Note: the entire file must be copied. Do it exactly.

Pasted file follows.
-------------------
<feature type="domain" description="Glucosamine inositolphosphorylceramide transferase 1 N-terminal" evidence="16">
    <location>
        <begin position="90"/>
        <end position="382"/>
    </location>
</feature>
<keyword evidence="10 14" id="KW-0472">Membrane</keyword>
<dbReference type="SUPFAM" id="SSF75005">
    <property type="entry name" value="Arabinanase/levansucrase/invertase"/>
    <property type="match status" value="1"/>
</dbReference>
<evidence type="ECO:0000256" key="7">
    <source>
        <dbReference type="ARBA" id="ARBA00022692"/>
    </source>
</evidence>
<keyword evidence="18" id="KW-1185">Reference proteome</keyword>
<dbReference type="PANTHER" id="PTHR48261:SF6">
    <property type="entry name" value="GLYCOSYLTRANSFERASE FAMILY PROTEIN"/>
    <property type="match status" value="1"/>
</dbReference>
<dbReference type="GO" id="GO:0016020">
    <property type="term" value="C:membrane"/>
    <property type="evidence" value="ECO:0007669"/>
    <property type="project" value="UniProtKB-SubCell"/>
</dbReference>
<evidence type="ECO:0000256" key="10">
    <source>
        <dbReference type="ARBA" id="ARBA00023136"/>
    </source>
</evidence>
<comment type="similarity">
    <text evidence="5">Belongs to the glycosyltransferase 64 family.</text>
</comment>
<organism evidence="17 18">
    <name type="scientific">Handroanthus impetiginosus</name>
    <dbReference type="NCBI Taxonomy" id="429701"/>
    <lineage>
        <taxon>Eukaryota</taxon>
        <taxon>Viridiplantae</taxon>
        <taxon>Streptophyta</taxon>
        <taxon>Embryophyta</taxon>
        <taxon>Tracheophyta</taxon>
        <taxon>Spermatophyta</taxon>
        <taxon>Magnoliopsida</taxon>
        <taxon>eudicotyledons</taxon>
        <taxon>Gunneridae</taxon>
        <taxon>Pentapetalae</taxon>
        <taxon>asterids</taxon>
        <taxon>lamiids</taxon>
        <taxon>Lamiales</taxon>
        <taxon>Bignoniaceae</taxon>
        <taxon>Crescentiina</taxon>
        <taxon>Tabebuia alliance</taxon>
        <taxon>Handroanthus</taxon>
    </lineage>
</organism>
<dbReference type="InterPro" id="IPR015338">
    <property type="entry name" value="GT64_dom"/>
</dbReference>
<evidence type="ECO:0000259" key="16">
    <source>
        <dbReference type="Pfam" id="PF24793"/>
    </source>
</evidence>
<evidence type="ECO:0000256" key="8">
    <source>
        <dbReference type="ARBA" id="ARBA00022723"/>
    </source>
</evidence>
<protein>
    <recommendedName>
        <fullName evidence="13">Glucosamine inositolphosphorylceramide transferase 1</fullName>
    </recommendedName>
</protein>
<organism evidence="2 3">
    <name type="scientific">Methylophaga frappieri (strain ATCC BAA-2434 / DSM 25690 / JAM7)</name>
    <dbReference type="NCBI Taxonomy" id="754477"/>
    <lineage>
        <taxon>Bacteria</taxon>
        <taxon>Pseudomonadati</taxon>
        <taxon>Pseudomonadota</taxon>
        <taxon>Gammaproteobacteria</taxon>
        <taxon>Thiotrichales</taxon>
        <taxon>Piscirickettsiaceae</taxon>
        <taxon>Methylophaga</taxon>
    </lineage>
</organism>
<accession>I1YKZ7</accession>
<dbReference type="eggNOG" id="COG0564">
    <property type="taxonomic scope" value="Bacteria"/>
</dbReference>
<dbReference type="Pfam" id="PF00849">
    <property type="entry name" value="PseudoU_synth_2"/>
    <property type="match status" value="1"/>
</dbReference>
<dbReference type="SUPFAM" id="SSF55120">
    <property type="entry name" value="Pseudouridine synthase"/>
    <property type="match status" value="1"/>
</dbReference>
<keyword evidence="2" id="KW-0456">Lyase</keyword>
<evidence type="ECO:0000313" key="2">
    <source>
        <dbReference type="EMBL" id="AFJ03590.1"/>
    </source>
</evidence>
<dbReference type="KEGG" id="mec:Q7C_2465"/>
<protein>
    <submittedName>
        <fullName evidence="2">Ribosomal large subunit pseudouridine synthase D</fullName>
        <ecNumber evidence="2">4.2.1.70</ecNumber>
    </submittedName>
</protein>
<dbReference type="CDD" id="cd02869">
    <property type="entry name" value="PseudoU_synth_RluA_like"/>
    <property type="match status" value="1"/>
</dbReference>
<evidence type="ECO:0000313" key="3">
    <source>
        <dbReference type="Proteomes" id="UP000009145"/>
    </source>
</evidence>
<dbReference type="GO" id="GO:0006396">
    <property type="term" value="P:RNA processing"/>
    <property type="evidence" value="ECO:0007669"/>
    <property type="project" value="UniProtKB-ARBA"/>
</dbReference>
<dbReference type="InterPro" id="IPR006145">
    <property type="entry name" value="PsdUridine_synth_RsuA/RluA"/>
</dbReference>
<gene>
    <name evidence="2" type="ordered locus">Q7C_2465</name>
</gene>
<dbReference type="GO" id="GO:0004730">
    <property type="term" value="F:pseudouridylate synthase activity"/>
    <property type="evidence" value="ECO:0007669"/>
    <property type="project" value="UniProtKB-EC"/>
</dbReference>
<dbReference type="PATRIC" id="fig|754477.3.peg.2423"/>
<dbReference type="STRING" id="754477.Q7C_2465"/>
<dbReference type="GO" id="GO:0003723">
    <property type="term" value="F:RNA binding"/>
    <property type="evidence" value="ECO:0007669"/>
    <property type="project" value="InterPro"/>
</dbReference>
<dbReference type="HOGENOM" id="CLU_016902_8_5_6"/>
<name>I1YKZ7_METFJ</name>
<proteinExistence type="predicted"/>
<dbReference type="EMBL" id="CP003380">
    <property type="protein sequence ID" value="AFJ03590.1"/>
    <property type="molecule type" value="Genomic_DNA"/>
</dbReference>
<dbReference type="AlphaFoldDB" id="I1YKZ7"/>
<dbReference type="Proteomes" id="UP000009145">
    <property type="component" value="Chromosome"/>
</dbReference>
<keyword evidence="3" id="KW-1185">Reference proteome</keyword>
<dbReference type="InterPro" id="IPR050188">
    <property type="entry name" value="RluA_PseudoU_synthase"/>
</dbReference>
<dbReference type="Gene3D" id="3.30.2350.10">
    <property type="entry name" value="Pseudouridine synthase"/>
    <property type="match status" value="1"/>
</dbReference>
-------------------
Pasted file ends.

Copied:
<feature type="domain" description="Glucosamine inositolphosphorylceramide transferase 1 N-terminal" evidence="16">
    <location>
        <begin position="90"/>
        <end position="382"/>
    </location>
</feature>
<keyword evidence="10 14" id="KW-0472">Membrane</keyword>
<dbReference type="SUPFAM" id="SSF75005">
    <property type="entry name" value="Arabinanase/levansucrase/invertase"/>
    <property type="match status" value="1"/>
</dbReference>
<evidence type="ECO:0000256" key="7">
    <source>
        <dbReference type="ARBA" id="ARBA00022692"/>
    </source>
</evidence>
<keyword evidence="18" id="KW-1185">Reference proteome</keyword>
<dbReference type="PANTHER" id="PTHR48261:SF6">
    <property type="entry name" value="GLYCOSYLTRANSFERASE FAMILY PROTEIN"/>
    <property type="match status" value="1"/>
</dbReference>
<dbReference type="GO" id="GO:0016020">
    <property type="term" value="C:membrane"/>
    <property type="evidence" value="ECO:0007669"/>
    <property type="project" value="UniProtKB-SubCell"/>
</dbReference>
<evidence type="ECO:0000256" key="10">
    <source>
        <dbReference type="ARBA" id="ARBA00023136"/>
    </source>
</evidence>
<comment type="similarity">
    <text evidence="5">Belongs to the glycosyltransferase 64 family.</text>
</comment>
<organism evidence="17 18">
    <name type="scientific">Handroanthus impetiginosus</name>
    <dbReference type="NCBI Taxonomy" id="429701"/>
    <lineage>
        <taxon>Eukaryota</taxon>
        <taxon>Viridiplantae</taxon>
        <taxon>Streptophyta</taxon>
        <taxon>Embryophyta</taxon>
        <taxon>Tracheophyta</taxon>
        <taxon>Spermatophyta</taxon>
        <taxon>Magnoliopsida</taxon>
        <taxon>eudicotyledons</taxon>
        <taxon>Gunneridae</taxon>
        <taxon>Pentapetalae</taxon>
        <taxon>asterids</taxon>
        <taxon>lamiids</taxon>
        <taxon>Lamiales</taxon>
        <taxon>Bignoniaceae</taxon>
        <taxon>Crescentiina</taxon>
        <taxon>Tabebuia alliance</taxon>
        <taxon>Handroanthus</taxon>
    </lineage>
</organism>
<dbReference type="InterPro" id="IPR015338">
    <property type="entry name" value="GT64_dom"/>
</dbReference>
<evidence type="ECO:0000259" key="16">
    <source>
        <dbReference type="Pfam" id="PF24793"/>
    </source>
</evidence>
<evidence type="ECO:0000256" key="8">
    <source>
        <dbReference type="ARBA" id="ARBA00022723"/>
    </source>
</evidence>
<protein>
    <recommendedName>
        <fullName evidence="13">Glucosamine inositolphosphorylceramide transferase 1</fullName>
    </recommendedName>
</protein>
<organism evidence="2 3">
    <name type="scientific">Methylophaga frappieri (strain ATCC BAA-2434 / DSM 25690 / JAM7)</name>
    <dbReference type="NCBI Taxonomy" id="754477"/>
    <lineage>
        <taxon>Bacteria</taxon>
        <taxon>Pseudomonadati</taxon>
        <taxon>Pseudomonadota</taxon>
        <taxon>Gammaproteobacteria</taxon>
        <taxon>Thiotrichales</taxon>
        <taxon>Piscirickettsiaceae</taxon>
        <taxon>Methylophaga</taxon>
    </lineage>
</organism>
<accession>I1YKZ7</accession>
<dbReference type="eggNOG" id="COG0564">
    <property type="taxonomic scope" value="Bacteria"/>
</dbReference>
<dbReference type="Pfam" id="PF00849">
    <property type="entry name" value="PseudoU_synth_2"/>
    <property type="match status" value="1"/>
</dbReference>
<dbReference type="SUPFAM" id="SSF55120">
    <property type="entry name" value="Pseudouridine synthase"/>
    <property type="match status" value="1"/>
</dbReference>
<keyword evidence="2" id="KW-0456">Lyase</keyword>
<evidence type="ECO:0000313" key="2">
    <source>
        <dbReference type="EMBL" id="AFJ03590.1"/>
    </source>
</evidence>
<dbReference type="KEGG" id="mec:Q7C_2465"/>
<protein>
    <submittedName>
        <fullName evidence="2">Ribosomal large subunit pseudouridine synthase D</fullName>
        <ecNumber evidence="2">4.2.1.70</ecNumber>
    </submittedName>
</protein>
<dbReference type="CDD" id="cd02869">
    <property type="entry name" value="PseudoU_synth_RluA_like"/>
    <property type="match status" value="1"/>
</dbReference>
<evidence type="ECO:0000313" key="3">
    <source>
        <dbReference type="Proteomes" id="UP000009145"/>
    </source>
</evidence>
<dbReference type="GO" id="GO:0006396">
    <property type="term" value="P:RNA processing"/>
    <property type="evidence" value="ECO:0007669"/>
    <property type="project" value="UniProtKB-ARBA"/>
</dbReference>
<dbReference type="InterPro" id="IPR006145">
    <property type="entry name" value="PsdUridine_synth_RsuA/RluA"/>
</dbReference>
<gene>
    <name evidence="2" type="ordered locus">Q7C_2465</name>
</gene>
<dbReference type="GO" id="GO:0004730">
    <property type="term" value="F:pseudouridylate synthase activity"/>
    <property type="evidence" value="ECO:0007669"/>
    <property type="project" value="UniProtKB-EC"/>
</dbReference>
<dbReference type="PATRIC" id="fig|754477.3.peg.2423"/>
<dbReference type="STRING" id="754477.Q7C_2465"/>
<dbReference type="GO" id="GO:0003723">
    <property type="term" value="F:RNA binding"/>
    <property type="evidence" value="ECO:0007669"/>
    <property type="project" value="InterPro"/>
</dbReference>
<dbReference type="HOGENOM" id="CLU_016902_8_5_6"/>
<name>I1YKZ7_METFJ</name>
<proteinExistence type="predicted"/>
<dbReference type="EMBL" id="CP003380">
    <property type="protein sequence ID" value="AFJ03590.1"/>
    <property type="molecule type" value="Genomic_DNA"/>
</dbReference>
<dbReference type="AlphaFoldDB" id="I1YKZ7"/>
<dbReference type="Proteomes" id="UP000009145">
    <property type="component" value="Chromosome"/>
</dbReference>
<keyword evidence="3" id="KW-1185">Reference proteome</keyword>
<dbReference type="InterPro" id="IPR050188">
    <property type="entry name" value="RluA_PseudoU_synthase"/>
</dbReference>
<dbReference type="Gene3D" id="3.30.2350.10">
    <property type="entry name" value="Pseudouridine synthase"/>
    <property type="match status" value="1"/>
</dbReference>